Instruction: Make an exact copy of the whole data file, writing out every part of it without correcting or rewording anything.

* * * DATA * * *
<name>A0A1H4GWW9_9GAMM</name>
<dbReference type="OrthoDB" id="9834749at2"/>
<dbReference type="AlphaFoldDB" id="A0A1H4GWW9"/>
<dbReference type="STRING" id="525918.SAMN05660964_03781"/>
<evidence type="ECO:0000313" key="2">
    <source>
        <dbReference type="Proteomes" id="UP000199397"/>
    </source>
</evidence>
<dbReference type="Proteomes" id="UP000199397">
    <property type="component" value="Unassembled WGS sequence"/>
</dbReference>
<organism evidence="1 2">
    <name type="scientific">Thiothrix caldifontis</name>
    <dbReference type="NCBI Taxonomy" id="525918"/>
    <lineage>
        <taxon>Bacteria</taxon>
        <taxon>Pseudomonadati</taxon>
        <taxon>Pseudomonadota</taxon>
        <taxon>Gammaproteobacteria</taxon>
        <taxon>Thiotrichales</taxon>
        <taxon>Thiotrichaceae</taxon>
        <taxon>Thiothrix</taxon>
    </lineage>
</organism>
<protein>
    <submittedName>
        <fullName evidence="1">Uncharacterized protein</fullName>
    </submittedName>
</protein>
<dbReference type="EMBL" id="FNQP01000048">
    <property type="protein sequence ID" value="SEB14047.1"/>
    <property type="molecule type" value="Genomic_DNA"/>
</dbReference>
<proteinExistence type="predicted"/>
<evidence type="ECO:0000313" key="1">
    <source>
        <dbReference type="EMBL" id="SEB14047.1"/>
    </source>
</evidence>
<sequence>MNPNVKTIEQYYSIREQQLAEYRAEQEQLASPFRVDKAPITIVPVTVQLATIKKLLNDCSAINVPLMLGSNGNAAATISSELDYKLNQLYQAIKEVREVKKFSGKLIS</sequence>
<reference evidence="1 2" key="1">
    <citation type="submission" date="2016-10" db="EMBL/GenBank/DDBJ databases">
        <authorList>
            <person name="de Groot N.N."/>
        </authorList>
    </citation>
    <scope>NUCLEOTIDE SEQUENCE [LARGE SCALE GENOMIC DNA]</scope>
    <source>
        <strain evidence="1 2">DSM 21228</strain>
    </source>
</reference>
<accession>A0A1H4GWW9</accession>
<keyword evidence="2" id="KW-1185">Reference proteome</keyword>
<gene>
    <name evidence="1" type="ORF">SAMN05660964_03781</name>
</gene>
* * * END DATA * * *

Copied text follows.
<name>A0A1H4GWW9_9GAMM</name>
<dbReference type="OrthoDB" id="9834749at2"/>
<dbReference type="AlphaFoldDB" id="A0A1H4GWW9"/>
<dbReference type="STRING" id="525918.SAMN05660964_03781"/>
<evidence type="ECO:0000313" key="2">
    <source>
        <dbReference type="Proteomes" id="UP000199397"/>
    </source>
</evidence>
<dbReference type="Proteomes" id="UP000199397">
    <property type="component" value="Unassembled WGS sequence"/>
</dbReference>
<organism evidence="1 2">
    <name type="scientific">Thiothrix caldifontis</name>
    <dbReference type="NCBI Taxonomy" id="525918"/>
    <lineage>
        <taxon>Bacteria</taxon>
        <taxon>Pseudomonadati</taxon>
        <taxon>Pseudomonadota</taxon>
        <taxon>Gammaproteobacteria</taxon>
        <taxon>Thiotrichales</taxon>
        <taxon>Thiotrichaceae</taxon>
        <taxon>Thiothrix</taxon>
    </lineage>
</organism>
<protein>
    <submittedName>
        <fullName evidence="1">Uncharacterized protein</fullName>
    </submittedName>
</protein>
<dbReference type="EMBL" id="FNQP01000048">
    <property type="protein sequence ID" value="SEB14047.1"/>
    <property type="molecule type" value="Genomic_DNA"/>
</dbReference>
<proteinExistence type="predicted"/>
<evidence type="ECO:0000313" key="1">
    <source>
        <dbReference type="EMBL" id="SEB14047.1"/>
    </source>
</evidence>
<sequence>MNPNVKTIEQYYSIREQQLAEYRAEQEQLASPFRVDKAPITIVPVTVQLATIKKLLNDCSAINVPLMLGSNGNAAATISSELDYKLNQLYQAIKEVREVKKFSGKLIS</sequence>
<reference evidence="1 2" key="1">
    <citation type="submission" date="2016-10" db="EMBL/GenBank/DDBJ databases">
        <authorList>
            <person name="de Groot N.N."/>
        </authorList>
    </citation>
    <scope>NUCLEOTIDE SEQUENCE [LARGE SCALE GENOMIC DNA]</scope>
    <source>
        <strain evidence="1 2">DSM 21228</strain>
    </source>
</reference>
<accession>A0A1H4GWW9</accession>
<keyword evidence="2" id="KW-1185">Reference proteome</keyword>
<gene>
    <name evidence="1" type="ORF">SAMN05660964_03781</name>
</gene>